S11-HW5-review

S11-HW5-review - HOMEWORK WEEK 5 REVIEW TITRATIONS 16.31 a First since the pH of the solution is less than seven at the beginning of the titration

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HOMEWORK WEEK 5 REVIEW TITRATIONS 16.31 a. First, since the pH of the solution is less than seven at the beginning of the titration, you can conclude that an acid is being titrated with a base. As the pH in much of the region before the equivalence point is quite high, about 5, this indicates that the acid is weak – compare Figures 16.12 and 16.13. b. The pH of the equivalence point is about 8.5. c. You need to pick an indicator that changes color in the pH range of about 7 to 10, i.e. the range for the near-vertical region around the equivalence point. Therefore, thymol blue or phenolphthalein would work fine for this titration (See Fig 15.10) 16.32 a. The balanced chemical equation for the titration of aqueous NaOH with HCl is HCl(aq) + NaOH(aq) NaCl(aq) + H 2 O(l) b. Beaker A contains four Cl - ions and four water molecules. There are no OH - ions present. This represents the equivalence point. Beaker B contains two OH - and two Cl - ions and two water molecules. Since some OH - is still present, this represents the titration at a point before the equivalence point. Beaker C contains six Cl - and two H 3 O + ions and four water molecules. This represents the titration at a point after the equivalence point. Thus, as the titration progresses, we move from Beaker B to A and then to C. Note that the numbers of spectator Cl - ions are consistent with this: we are adding HCl, so it is not surprising that the number of Cl - ions increases throughout the titration. c. The solution in beaker A is at the equivalence point and is neutral. The solution in beaker B contains OH - ions and is basic. The solution in beaker C contains H 3 O + ions and is acidic. 16.86 In a titration problem like this, it is important to work in moles, rather than in molarity, because the volume is changing, as the base is added to the acid. All the H 3 O + (from the HCl) reacts with the OH - from NaOH. Calculate the stoichiometric amounts of OH - and H 3 O + , and subtract the mol of H 3 O + (limiting reagent) from the mol of OH - . Then, divide the remaining OH - by the total volume of 0.040 L + 0.025 L, or 0.065 L, to find the [OH - ]. Then calculate the pOH and pH. Mol OH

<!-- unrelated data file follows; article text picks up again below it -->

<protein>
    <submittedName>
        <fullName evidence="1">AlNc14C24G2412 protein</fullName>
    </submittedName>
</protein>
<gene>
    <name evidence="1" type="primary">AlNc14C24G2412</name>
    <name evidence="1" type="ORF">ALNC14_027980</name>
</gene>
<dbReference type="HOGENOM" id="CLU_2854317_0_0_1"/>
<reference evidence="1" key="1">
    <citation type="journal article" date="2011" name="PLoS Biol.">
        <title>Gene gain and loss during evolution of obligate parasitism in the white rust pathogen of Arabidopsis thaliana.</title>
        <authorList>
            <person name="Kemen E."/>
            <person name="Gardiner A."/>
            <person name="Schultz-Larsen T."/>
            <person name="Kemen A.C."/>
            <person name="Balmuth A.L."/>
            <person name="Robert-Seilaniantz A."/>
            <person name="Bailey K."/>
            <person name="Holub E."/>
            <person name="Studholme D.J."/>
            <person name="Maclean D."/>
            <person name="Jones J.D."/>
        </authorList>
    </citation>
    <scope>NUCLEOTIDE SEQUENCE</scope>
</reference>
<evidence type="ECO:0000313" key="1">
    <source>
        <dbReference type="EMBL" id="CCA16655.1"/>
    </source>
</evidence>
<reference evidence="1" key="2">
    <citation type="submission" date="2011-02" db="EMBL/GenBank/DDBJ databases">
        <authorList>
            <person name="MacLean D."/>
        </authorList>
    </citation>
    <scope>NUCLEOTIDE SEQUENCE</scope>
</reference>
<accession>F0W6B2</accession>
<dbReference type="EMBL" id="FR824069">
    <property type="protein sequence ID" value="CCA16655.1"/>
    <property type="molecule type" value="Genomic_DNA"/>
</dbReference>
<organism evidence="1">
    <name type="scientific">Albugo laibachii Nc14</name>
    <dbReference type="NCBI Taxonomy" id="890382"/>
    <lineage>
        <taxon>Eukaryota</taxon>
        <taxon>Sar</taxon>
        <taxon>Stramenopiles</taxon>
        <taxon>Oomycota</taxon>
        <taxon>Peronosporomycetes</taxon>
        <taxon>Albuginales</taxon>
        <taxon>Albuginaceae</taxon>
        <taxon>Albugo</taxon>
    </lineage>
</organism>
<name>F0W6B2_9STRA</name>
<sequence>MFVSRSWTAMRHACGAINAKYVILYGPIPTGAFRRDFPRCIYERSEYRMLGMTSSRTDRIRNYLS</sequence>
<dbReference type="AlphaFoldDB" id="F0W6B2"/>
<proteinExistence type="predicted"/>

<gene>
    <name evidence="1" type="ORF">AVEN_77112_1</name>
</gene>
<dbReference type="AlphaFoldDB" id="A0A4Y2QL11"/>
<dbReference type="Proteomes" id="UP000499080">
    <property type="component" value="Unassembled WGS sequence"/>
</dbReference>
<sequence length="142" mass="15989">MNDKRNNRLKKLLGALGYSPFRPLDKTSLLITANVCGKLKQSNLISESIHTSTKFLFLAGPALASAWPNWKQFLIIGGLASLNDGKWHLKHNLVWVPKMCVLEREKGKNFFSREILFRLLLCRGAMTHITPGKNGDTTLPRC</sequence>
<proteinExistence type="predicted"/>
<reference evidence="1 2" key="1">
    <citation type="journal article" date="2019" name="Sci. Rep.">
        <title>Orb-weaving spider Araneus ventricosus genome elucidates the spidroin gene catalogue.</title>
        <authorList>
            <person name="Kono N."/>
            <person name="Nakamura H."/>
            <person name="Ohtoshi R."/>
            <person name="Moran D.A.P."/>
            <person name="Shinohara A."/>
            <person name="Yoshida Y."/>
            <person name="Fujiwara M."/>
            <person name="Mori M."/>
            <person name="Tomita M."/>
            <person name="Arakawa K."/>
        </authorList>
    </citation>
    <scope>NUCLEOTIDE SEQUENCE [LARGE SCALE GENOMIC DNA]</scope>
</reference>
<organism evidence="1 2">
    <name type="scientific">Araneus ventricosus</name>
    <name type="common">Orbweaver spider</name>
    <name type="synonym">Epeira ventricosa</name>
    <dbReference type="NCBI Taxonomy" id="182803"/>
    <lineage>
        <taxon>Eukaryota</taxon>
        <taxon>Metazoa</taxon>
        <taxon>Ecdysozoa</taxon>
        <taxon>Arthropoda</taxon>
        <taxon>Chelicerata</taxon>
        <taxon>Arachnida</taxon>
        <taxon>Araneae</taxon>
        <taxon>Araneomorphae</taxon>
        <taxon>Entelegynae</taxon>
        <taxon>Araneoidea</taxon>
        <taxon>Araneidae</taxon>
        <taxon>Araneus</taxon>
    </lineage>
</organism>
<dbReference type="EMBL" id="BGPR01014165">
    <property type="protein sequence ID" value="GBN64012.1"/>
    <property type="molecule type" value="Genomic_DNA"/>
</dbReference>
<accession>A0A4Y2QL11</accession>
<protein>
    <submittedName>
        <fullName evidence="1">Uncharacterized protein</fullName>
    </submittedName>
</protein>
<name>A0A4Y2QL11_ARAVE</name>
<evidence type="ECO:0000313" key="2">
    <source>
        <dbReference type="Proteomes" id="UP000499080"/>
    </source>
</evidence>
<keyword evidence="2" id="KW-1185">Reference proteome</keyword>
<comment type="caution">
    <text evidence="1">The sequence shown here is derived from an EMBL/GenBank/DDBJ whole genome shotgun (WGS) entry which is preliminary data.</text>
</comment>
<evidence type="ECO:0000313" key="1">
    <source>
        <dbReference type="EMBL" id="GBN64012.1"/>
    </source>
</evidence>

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This note was uploaded on 02/20/2011 for the course CHEM 110 taught by Professor Dr.huston during the Spring '06 term at Pittsburgh.

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S11-HW5-review - HOMEWORK WEEK 5 REVIEW TITRATIONS 16.31 a First since the pH of the solution is less than seven at the beginning of the titration

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